[time-nuts] PICTIC II questions

Richard H McCorkle mccorkle at ptialaska.net
Mon Feb 6 04:55:36 UTC 2012

Fellow Time Nuts,
The PICTIC II is a spin-off of a low cost front end developed for a
GPSDO to compare the oscillator to GPS 1PPS over very short (< 20us)
time intervals. In that application all that was required was 1ns
TIC resolution to match the resolution of the GPS sawtooth correction
to get the best accuracy possible from the GPS receiver. While the
interpolator can provide gains in the 400-800 range the data span
with a 10 MHz timebase is typically reduced to 100 counts so
variations up to +/- 7 counts in the interpolation hardware over
temperature have minimal effect on the 1ns data accuracy.
   The interpolator hardware was much better than required for that
application so the PICTIC II was developed as a learning platform to
get others playing with interpolation and improving the design, not
as a piece of precision test equipment. If you want to measure the
long-term performance of a GPSDO against GPS 1PPS and not tie up your
SR620 for months doing so then the PICTIC II is just the ticket. If
you think you can measure long intervals with an XO timebase or
achieve the 25ps accuracy of a $5000 SR620 using a $50 PICTIC II
then you are being totally unrealistic.
   Other factors besides resolution need to be considered when deciding
how to populate the PICTIC II depending on how it will be used. An XO
timebase may be fine measuring intervals of a few microseconds as
originally intended for a GPS monitor, but as the measurement interval
increases so do the errors from the timebase. A high stability timebase
is required if you want to measure longer intervals accurately and most
of us have a high stability 10 MHz source available. The timebase rate
will determine the digital portion of the count and reducing the
interpolation required for a given resolution will improve the accuracy.
There is a point where the system cost increases faster as the timebase
rate increases and using a high stability 1 GHz timebase for a 1ns
resolution time interval counter is not low cost solution. That is why
most commercial time interval counters use some form of interpolation.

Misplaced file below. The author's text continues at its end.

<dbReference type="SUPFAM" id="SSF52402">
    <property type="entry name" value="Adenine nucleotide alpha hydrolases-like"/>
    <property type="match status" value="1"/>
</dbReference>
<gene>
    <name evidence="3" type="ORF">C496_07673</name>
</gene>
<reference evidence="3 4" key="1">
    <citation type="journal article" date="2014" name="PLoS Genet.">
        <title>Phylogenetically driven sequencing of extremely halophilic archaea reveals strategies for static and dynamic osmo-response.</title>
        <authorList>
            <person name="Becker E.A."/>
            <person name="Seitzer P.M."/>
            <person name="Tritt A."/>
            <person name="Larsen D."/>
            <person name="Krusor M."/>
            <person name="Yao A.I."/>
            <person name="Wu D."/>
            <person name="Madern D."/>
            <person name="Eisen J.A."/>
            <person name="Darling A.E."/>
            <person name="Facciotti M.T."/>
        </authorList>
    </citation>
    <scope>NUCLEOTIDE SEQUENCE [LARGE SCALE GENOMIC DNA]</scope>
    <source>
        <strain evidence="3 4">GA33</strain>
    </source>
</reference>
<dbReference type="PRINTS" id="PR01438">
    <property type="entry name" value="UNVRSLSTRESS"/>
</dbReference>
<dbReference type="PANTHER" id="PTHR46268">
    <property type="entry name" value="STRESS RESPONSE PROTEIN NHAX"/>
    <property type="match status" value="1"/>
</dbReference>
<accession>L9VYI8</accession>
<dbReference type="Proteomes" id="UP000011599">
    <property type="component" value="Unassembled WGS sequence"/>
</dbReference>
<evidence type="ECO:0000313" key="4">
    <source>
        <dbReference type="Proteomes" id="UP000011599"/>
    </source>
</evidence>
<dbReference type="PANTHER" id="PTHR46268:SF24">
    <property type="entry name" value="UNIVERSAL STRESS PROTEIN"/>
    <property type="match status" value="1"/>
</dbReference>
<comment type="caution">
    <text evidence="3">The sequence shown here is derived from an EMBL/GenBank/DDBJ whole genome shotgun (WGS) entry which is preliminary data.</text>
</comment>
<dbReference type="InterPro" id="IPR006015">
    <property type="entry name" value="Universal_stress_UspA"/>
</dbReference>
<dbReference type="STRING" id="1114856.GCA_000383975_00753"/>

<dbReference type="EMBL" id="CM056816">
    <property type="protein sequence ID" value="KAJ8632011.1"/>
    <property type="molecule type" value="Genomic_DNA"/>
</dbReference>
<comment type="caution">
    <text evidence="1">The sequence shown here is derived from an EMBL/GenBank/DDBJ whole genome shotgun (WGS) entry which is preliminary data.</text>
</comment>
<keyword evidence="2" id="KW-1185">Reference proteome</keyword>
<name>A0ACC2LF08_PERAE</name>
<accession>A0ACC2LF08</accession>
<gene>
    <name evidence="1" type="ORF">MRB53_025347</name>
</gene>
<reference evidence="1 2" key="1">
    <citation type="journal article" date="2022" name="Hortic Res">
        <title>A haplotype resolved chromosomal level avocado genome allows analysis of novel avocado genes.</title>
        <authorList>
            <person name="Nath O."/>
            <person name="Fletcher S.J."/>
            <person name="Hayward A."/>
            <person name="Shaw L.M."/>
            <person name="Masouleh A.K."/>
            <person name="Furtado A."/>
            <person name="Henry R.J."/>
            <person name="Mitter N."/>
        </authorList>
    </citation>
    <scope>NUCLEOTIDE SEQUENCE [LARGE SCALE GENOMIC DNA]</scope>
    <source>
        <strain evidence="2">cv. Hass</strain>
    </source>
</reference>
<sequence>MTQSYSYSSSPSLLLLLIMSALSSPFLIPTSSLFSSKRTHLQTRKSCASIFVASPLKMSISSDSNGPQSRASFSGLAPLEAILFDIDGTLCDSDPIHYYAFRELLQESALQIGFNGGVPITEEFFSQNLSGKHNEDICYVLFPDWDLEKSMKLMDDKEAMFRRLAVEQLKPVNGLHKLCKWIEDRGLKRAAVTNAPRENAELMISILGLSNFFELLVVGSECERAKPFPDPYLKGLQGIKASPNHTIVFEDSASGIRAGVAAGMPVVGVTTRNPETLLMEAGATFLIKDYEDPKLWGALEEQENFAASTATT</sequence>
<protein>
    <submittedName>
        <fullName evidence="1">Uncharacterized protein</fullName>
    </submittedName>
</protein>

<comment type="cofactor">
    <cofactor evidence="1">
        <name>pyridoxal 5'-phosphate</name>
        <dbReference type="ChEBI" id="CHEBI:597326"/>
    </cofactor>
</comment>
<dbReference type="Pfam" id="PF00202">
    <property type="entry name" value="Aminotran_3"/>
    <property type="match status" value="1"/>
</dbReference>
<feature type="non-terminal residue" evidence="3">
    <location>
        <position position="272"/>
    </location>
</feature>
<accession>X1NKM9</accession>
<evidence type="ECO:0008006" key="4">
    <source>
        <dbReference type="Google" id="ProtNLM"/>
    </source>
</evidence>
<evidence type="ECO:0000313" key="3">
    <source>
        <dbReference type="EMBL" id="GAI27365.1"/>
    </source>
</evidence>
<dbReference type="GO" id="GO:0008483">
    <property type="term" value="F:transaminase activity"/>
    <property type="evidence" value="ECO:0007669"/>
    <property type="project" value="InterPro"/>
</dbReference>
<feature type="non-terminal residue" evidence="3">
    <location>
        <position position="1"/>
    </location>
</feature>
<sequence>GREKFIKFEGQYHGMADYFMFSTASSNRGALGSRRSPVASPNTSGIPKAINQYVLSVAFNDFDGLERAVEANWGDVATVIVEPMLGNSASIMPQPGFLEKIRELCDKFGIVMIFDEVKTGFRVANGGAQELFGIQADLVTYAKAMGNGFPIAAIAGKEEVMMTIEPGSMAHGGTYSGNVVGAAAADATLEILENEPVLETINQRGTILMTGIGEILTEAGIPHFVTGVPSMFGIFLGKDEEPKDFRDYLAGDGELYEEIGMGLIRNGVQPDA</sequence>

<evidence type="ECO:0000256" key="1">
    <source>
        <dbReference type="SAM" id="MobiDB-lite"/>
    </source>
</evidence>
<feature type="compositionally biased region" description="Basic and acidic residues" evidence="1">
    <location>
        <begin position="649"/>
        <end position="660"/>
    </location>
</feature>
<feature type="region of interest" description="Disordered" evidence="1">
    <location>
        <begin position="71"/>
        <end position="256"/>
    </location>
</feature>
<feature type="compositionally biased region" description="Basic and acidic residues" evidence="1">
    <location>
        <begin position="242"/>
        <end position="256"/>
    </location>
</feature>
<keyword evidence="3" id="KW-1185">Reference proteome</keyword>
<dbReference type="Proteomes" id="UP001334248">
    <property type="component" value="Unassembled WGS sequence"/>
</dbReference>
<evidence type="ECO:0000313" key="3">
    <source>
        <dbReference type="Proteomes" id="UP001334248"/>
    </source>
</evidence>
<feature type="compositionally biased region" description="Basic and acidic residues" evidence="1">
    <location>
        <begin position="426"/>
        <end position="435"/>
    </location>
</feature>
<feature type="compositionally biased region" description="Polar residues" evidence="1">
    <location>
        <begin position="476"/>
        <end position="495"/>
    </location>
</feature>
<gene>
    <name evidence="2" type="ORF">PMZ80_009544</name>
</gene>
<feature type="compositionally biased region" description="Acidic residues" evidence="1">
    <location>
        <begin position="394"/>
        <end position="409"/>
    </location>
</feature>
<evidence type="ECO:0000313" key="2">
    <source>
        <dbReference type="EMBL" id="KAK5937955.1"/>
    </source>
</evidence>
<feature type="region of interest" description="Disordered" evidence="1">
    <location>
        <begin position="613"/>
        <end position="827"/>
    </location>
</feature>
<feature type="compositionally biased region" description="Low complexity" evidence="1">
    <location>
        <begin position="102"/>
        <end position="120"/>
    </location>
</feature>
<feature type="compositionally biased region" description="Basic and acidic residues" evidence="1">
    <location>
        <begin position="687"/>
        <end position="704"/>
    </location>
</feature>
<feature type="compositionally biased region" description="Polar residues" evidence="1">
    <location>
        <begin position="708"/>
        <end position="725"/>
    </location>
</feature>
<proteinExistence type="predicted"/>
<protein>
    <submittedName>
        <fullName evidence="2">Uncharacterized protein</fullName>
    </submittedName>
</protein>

The PICTIC II demonstrates how to achieve 1ns resolution with a 10 MHz
timebase (XO, OCXO, Rb, Cs) while keeping the size and cost to a minimum.
   While using a faster timebase or higher interpolator gain increases
the resolution that doesn’t imply the accuracy will also increase. The
PICTIC II uses CMOS logic with propagation delays that vary with
temperature much more than the ECL logic used in a commercial counter
like the SR620, severely affecting the accuracy below about 250ps. The
interpolator was modeled after the SR620 design but simplified to use
the least amount of hardware possible to reduce the size and cost. As
the timebase rate is increased a smaller cap is used so stray
capacitance and the capacitance of the switching devices have a larger
effect on the charge linearity. The PICTIC II uses software calibration
methods that are not as precise as those in a commercial counter so the
accuracy is not specified other than to say it works well for GPS
monitoring applications at 1ns resolution with a 10 MHz timebase once
set up properly. If you want to log GPS data over months at a time then
a $50 PICTIC II should be sufficient for purpose. But if you want lab
grade accuracy over long time intervals with 25ps resolution then by
all means use a lab grade commercial counter like the SR620 and not a


>> I know the resolution can be enhanced by swapping out some parts, but it's
>> been too long to recall the details.
> On the schematic is a list of alternate XOs. For 50 MHz, the 1000 pf
> cap is changed to 180 pf. This is stated to give 25 ps maximum
> resolution. If this simple change is all that is required, I can
> easily substitute the parts to obtain better resolution. Has anyone
> made these changes and used a PICTIC II with a GPSDO and rubidium as
> inputs? Is it good enough?
> Joe Gray
> W5JG
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